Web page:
Don Miller has been coming under fire a lot lately, or I can only speculate so by recent posts on his blog and the fact that he has made his Twitter account private. No doubt that even as a well-known author criticism is hard to accept. It is difficult to separate a critique of one’s most cherished beliefs from one’s own character and personality. It is hard to accept criticism from people who are inconsistent in their own beliefs.
Admittedly, in a recent post I leveled a heavy criticism against Miller’s position on God’s plan for our lives. My tactics were less than hospitable, and they were taken with much hurt by Miller who responded to me via Twitter. Don, if you are reading this, please accept my apology for my lack of tact and my rude approach. I did not mean it as a personal affront, and it is difficult for me to hear that you were so deeply offended.
In a recent post titled “Having Right Theology Does Not Mean You Know God,” Miller mentions a new material for a rerelease of his book Searching for God Knows What in which he boldly discusses how “right theology has no redemptive power at all.” He is exactly right!
The frustrating part is what Miller is reacting against: Reformed Christians. Miller specifically mentions a friend who said that without a proper understanding of total depravity a person could not be considered a Christian. He also talks about people who read John Calvin and do a sort of end zone dance thinking that they have finally got it all right and then think they can cram it down other people’s noses.
No doubt you have met other Calvinists that give the same impression.
The trouble is that this sort of attitude stands against the very theological perspective that Reformers support. TULIP teaches emphatically that there is nothing that we can do to earn favor with God, not only that but that we are totally incapable of doing so. If we believe that faith is a gift from God, then what ground do we have to stand on that would suggest that we have it right? God has it right. What we are called to is full submission to God’s authority, specifically revealed in the Bible, the Word of God.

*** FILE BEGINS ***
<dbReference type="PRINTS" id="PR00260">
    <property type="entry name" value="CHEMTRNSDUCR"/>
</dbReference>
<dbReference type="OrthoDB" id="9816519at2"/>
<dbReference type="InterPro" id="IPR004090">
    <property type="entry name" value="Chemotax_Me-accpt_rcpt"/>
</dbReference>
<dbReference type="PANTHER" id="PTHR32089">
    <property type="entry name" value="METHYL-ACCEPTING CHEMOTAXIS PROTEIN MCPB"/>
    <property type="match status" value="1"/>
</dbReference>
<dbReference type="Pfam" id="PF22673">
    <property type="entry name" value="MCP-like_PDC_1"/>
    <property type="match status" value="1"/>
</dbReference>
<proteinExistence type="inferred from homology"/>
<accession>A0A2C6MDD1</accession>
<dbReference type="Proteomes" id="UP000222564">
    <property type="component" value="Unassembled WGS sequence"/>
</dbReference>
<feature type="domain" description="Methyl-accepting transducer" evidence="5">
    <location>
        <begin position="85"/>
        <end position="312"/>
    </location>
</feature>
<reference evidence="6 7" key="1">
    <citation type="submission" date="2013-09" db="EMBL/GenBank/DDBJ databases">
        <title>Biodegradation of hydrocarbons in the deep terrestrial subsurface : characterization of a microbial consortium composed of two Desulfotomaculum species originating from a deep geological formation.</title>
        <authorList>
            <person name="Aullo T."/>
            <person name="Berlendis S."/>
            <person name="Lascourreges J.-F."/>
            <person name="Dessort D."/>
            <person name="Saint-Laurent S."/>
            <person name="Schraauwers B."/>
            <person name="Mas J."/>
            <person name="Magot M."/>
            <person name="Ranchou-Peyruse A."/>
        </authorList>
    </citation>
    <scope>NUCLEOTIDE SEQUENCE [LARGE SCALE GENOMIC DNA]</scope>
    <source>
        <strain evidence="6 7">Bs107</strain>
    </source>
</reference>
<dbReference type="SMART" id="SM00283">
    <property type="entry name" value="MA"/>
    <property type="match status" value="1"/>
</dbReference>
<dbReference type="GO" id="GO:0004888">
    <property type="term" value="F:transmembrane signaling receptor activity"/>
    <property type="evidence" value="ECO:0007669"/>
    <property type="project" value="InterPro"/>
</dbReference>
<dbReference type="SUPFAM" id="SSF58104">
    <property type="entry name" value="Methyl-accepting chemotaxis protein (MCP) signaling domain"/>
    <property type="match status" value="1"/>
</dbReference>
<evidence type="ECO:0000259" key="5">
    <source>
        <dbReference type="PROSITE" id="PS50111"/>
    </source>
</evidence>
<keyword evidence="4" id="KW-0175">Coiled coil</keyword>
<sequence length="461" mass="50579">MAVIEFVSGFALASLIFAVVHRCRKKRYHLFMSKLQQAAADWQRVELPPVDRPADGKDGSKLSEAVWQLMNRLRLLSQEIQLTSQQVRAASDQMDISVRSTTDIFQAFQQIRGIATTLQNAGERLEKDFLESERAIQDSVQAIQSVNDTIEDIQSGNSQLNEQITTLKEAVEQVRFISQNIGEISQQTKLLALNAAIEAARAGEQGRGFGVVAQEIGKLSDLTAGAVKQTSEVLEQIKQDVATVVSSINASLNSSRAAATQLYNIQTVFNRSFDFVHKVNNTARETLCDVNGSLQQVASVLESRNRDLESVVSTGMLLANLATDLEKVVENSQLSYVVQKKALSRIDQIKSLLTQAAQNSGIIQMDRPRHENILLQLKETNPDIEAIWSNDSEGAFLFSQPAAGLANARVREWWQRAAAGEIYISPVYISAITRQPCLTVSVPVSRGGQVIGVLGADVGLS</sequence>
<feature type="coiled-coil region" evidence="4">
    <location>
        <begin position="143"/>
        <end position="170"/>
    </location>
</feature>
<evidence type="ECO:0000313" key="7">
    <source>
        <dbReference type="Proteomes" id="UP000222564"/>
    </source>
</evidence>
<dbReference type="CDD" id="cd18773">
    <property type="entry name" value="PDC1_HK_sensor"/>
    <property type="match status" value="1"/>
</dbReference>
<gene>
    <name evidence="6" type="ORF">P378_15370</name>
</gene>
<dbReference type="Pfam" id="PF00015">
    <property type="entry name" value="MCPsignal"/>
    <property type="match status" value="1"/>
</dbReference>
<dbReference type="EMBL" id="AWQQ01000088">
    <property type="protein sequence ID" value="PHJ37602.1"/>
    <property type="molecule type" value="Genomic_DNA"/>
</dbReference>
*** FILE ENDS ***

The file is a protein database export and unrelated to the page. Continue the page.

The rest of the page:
What do Calvinists say to this critique? That we do not have to work to convince people to believe, it is the work of God. But does that give us license to be rude, proud, and uncaring in regard to those around us? Are we not to love our enemies and pray for those who persecute us? That is a very different perspective than the impression that people, even other Christians, have of Reformed.
Folks, it is all right there in the Gospel:
…yet we know that a person is not justified by works of the law but through faith in Jesus Christ, so we also have believed in Christ Jesus, in order to be justified by faith in Christ and not by works of the law, because by works of the law no one will be justified. (Galatians 2:16)
Having right theology is our work, because we hear and respond to the Gospel before we understand it. The friend that Miller mentions who said that a person is not a Christian unless they understand total depravity admitted that he did not understand it until college, but claims the faith from the third grade.
Is good theology important? Yes! Is it even more important as a Christian leader/influencer/author? Yes! Is correct belief the reason for our salvation? No!
Take heart, reader: if Christ has called you, and if you have responded to his voice that is what makes you a Christian. It is not by works, lest any man should boast. Take heart that even if you do not understand the basics of theology, your salvation is secured by the blood of Christ.